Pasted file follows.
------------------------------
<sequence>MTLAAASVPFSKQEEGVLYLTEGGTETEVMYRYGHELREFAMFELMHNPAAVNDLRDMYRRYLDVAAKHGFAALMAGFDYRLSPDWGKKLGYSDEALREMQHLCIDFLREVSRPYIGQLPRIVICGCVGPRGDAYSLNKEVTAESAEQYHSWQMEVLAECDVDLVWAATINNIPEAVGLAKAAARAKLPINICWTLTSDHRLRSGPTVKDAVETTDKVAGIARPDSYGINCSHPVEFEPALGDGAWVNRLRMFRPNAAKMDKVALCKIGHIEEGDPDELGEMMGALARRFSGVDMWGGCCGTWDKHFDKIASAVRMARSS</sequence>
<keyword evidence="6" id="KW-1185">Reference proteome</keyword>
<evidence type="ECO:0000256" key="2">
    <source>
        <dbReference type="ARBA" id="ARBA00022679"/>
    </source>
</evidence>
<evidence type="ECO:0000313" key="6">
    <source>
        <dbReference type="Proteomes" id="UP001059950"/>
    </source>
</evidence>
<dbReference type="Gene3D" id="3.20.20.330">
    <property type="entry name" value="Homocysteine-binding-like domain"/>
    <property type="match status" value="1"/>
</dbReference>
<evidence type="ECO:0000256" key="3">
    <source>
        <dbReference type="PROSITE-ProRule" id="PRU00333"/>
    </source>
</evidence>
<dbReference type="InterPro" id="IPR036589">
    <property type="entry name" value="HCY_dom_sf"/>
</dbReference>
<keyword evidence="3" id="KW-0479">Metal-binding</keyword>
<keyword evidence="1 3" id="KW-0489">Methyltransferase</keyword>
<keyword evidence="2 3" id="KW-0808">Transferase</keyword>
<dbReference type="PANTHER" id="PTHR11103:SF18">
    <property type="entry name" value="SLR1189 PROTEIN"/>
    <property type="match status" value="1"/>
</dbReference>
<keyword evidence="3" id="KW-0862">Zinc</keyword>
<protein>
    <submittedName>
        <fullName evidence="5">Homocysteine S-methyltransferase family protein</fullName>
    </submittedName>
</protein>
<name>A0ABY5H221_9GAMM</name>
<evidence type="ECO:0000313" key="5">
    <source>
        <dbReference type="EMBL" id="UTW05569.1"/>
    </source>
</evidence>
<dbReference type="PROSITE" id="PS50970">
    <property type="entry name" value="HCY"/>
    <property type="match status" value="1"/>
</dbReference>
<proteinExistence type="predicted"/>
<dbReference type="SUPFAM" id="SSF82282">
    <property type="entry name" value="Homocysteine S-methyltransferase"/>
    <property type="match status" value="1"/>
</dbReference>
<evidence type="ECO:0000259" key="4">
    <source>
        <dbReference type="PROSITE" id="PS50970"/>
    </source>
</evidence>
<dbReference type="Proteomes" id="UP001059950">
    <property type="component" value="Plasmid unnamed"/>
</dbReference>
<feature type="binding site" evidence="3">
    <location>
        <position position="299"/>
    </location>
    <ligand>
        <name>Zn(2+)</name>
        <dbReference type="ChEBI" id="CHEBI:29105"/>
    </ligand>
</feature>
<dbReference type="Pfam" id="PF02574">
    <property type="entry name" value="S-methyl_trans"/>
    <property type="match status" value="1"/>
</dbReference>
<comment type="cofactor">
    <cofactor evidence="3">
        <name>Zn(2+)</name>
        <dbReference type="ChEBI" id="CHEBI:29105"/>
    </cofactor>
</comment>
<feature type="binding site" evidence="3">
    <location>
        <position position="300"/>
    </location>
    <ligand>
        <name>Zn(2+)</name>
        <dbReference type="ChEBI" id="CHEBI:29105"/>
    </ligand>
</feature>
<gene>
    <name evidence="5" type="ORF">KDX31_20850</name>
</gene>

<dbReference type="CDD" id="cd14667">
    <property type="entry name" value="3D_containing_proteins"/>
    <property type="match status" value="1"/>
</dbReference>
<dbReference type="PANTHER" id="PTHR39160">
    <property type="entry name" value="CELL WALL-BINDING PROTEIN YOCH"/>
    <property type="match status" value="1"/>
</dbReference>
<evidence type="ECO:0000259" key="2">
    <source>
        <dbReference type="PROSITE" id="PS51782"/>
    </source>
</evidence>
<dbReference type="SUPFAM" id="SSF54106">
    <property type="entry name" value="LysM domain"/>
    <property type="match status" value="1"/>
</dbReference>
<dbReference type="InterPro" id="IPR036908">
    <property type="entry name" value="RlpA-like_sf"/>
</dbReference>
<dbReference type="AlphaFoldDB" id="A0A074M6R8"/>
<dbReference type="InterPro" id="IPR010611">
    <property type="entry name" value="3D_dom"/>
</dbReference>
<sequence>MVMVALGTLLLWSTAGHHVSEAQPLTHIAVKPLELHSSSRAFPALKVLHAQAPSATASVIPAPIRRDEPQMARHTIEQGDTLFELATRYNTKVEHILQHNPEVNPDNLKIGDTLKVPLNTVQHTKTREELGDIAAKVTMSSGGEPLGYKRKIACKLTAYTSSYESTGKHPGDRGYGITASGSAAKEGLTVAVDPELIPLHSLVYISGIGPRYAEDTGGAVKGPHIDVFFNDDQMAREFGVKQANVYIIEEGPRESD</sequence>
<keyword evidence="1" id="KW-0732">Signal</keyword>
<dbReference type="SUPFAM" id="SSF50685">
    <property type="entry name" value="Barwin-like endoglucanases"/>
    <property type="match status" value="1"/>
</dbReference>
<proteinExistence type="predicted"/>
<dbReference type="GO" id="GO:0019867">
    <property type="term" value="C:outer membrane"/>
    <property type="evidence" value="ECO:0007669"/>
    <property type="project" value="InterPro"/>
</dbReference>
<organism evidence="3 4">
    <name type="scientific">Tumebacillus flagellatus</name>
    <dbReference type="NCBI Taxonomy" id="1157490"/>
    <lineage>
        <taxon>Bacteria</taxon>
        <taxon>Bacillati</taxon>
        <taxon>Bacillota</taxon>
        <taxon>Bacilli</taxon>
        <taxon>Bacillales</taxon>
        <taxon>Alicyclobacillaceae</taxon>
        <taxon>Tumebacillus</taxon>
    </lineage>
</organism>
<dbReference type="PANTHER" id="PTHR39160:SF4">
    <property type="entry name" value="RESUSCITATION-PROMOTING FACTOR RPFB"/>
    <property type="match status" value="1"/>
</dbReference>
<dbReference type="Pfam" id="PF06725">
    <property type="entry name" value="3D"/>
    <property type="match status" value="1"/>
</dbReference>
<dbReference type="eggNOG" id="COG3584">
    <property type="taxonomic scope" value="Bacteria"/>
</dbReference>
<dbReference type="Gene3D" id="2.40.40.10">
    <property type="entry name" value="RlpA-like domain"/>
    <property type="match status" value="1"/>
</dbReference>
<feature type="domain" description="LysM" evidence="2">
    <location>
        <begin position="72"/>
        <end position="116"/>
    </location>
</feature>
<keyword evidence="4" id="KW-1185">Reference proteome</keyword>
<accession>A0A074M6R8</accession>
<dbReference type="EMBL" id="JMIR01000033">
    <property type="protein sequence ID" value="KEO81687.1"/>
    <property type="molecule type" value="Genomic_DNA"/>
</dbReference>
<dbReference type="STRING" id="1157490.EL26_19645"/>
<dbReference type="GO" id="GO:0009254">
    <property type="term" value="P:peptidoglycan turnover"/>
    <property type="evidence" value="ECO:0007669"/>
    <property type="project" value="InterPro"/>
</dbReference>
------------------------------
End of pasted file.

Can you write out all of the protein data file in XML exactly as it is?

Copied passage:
<sequence>MTLAAASVPFSKQEEGVLYLTEGGTETEVMYRYGHELREFAMFELMHNPAAVNDLRDMYRRYLDVAAKHGFAALMAGFDYRLSPDWGKKLGYSDEALREMQHLCIDFLREVSRPYIGQLPRIVICGCVGPRGDAYSLNKEVTAESAEQYHSWQMEVLAECDVDLVWAATINNIPEAVGLAKAAARAKLPINICWTLTSDHRLRSGPTVKDAVETTDKVAGIARPDSYGINCSHPVEFEPALGDGAWVNRLRMFRPNAAKMDKVALCKIGHIEEGDPDELGEMMGALARRFSGVDMWGGCCGTWDKHFDKIASAVRMARSS</sequence>
<keyword evidence="6" id="KW-1185">Reference proteome</keyword>
<evidence type="ECO:0000256" key="2">
    <source>
        <dbReference type="ARBA" id="ARBA00022679"/>
    </source>
</evidence>
<evidence type="ECO:0000313" key="6">
    <source>
        <dbReference type="Proteomes" id="UP001059950"/>
    </source>
</evidence>
<dbReference type="Gene3D" id="3.20.20.330">
    <property type="entry name" value="Homocysteine-binding-like domain"/>
    <property type="match status" value="1"/>
</dbReference>
<evidence type="ECO:0000256" key="3">
    <source>
        <dbReference type="PROSITE-ProRule" id="PRU00333"/>
    </source>
</evidence>
<dbReference type="InterPro" id="IPR036589">
    <property type="entry name" value="HCY_dom_sf"/>
</dbReference>
<keyword evidence="3" id="KW-0479">Metal-binding</keyword>
<keyword evidence="1 3" id="KW-0489">Methyltransferase</keyword>
<keyword evidence="2 3" id="KW-0808">Transferase</keyword>
<dbReference type="PANTHER" id="PTHR11103:SF18">
    <property type="entry name" value="SLR1189 PROTEIN"/>
    <property type="match status" value="1"/>
</dbReference>
<keyword evidence="3" id="KW-0862">Zinc</keyword>
<protein>
    <submittedName>
        <fullName evidence="5">Homocysteine S-methyltransferase family protein</fullName>
    </submittedName>
</protein>
<name>A0ABY5H221_9GAMM</name>
<evidence type="ECO:0000313" key="5">
    <source>
        <dbReference type="EMBL" id="UTW05569.1"/>
    </source>
</evidence>
<dbReference type="PROSITE" id="PS50970">
    <property type="entry name" value="HCY"/>
    <property type="match status" value="1"/>
</dbReference>
<proteinExistence type="predicted"/>
<dbReference type="SUPFAM" id="SSF82282">
    <property type="entry name" value="Homocysteine S-methyltransferase"/>
    <property type="match status" value="1"/>
</dbReference>
<evidence type="ECO:0000259" key="4">
    <source>
        <dbReference type="PROSITE" id="PS50970"/>
    </source>
</evidence>
<dbReference type="Proteomes" id="UP001059950">
    <property type="component" value="Plasmid unnamed"/>
</dbReference>
<feature type="binding site" evidence="3">
    <location>
        <position position="299"/>
    </location>
    <ligand>
        <name>Zn(2+)</name>
        <dbReference type="ChEBI" id="CHEBI:29105"/>
    </ligand>
</feature>
<dbReference type="Pfam" id="PF02574">
    <property type="entry name" value="S-methyl_trans"/>
    <property type="match status" value="1"/>
</dbReference>
<comment type="cofactor">
    <cofactor evidence="3">
        <name>Zn(2+)</name>
        <dbReference type="ChEBI" id="CHEBI:29105"/>
    </cofactor>
</comment>
<feature type="binding site" evidence="3">
    <location>
        <position position="300"/>
    </location>
    <ligand>
        <name>Zn(2+)</name>
        <dbReference type="ChEBI" id="CHEBI:29105"/>
    </ligand>
</feature>
<gene>
    <name evidence="5" type="ORF">KDX31_20850</name>
</gene>

<dbReference type="CDD" id="cd14667">
    <property type="entry name" value="3D_containing_proteins"/>
    <property type="match status" value="1"/>
</dbReference>
<dbReference type="PANTHER" id="PTHR39160">
    <property type="entry name" value="CELL WALL-BINDING PROTEIN YOCH"/>
    <property type="match status" value="1"/>
</dbReference>
<evidence type="ECO:0000259" key="2">
    <source>
        <dbReference type="PROSITE" id="PS51782"/>
    </source>
</evidence>
<dbReference type="SUPFAM" id="SSF54106">
    <property type="entry name" value="LysM domain"/>
    <property type="match status" value="1"/>
</dbReference>
<dbReference type="InterPro" id="IPR036908">
    <property type="entry name" value="RlpA-like_sf"/>
</dbReference>
<dbReference type="AlphaFoldDB" id="A0A074M6R8"/>
<dbReference type="InterPro" id="IPR010611">
    <property type="entry name" value="3D_dom"/>
</dbReference>
<sequence>MVMVALGTLLLWSTAGHHVSEAQPLTHIAVKPLELHSSSRAFPALKVLHAQAPSATASVIPAPIRRDEPQMARHTIEQGDTLFELATRYNTKVEHILQHNPEVNPDNLKIGDTLKVPLNTVQHTKTREELGDIAAKVTMSSGGEPLGYKRKIACKLTAYTSSYESTGKHPGDRGYGITASGSAAKEGLTVAVDPELIPLHSLVYISGIGPRYAEDTGGAVKGPHIDVFFNDDQMAREFGVKQANVYIIEEGPRESD</sequence>
<keyword evidence="1" id="KW-0732">Signal</keyword>
<dbReference type="SUPFAM" id="SSF50685">
    <property type="entry name" value="Barwin-like endoglucanases"/>
    <property type="match status" value="1"/>
</dbReference>
<proteinExistence type="predicted"/>
<dbReference type="GO" id="GO:0019867">
    <property type="term" value="C:outer membrane"/>
    <property type="evidence" value="ECO:0007669"/>
    <property type="project" value="InterPro"/>
</dbReference>
<organism evidence="3 4">
    <name type="scientific">Tumebacillus flagellatus</name>
    <dbReference type="NCBI Taxonomy" id="1157490"/>
    <lineage>
        <taxon>Bacteria</taxon>
        <taxon>Bacillati</taxon>
        <taxon>Bacillota</taxon>
        <taxon>Bacilli</taxon>
        <taxon>Bacillales</taxon>
        <taxon>Alicyclobacillaceae</taxon>
        <taxon>Tumebacillus</taxon>
    </lineage>
</organism>
<dbReference type="PANTHER" id="PTHR39160:SF4">
    <property type="entry name" value="RESUSCITATION-PROMOTING FACTOR RPFB"/>
    <property type="match status" value="1"/>
</dbReference>
<dbReference type="Pfam" id="PF06725">
    <property type="entry name" value="3D"/>
    <property type="match status" value="1"/>
</dbReference>
<dbReference type="eggNOG" id="COG3584">
    <property type="taxonomic scope" value="Bacteria"/>
</dbReference>
<dbReference type="Gene3D" id="2.40.40.10">
    <property type="entry name" value="RlpA-like domain"/>
    <property type="match status" value="1"/>
</dbReference>
<feature type="domain" description="LysM" evidence="2">
    <location>
        <begin position="72"/>
        <end position="116"/>
    </location>
</feature>
<keyword evidence="4" id="KW-1185">Reference proteome</keyword>
<accession>A0A074M6R8</accession>
<dbReference type="EMBL" id="JMIR01000033">
    <property type="protein sequence ID" value="KEO81687.1"/>
    <property type="molecule type" value="Genomic_DNA"/>
</dbReference>
<dbReference type="STRING" id="1157490.EL26_19645"/>
<dbReference type="GO" id="GO:0009254">
    <property type="term" value="P:peptidoglycan turnover"/>
    <property type="evidence" value="ECO:0007669"/>
    <property type="project" value="InterPro"/>
</dbReference>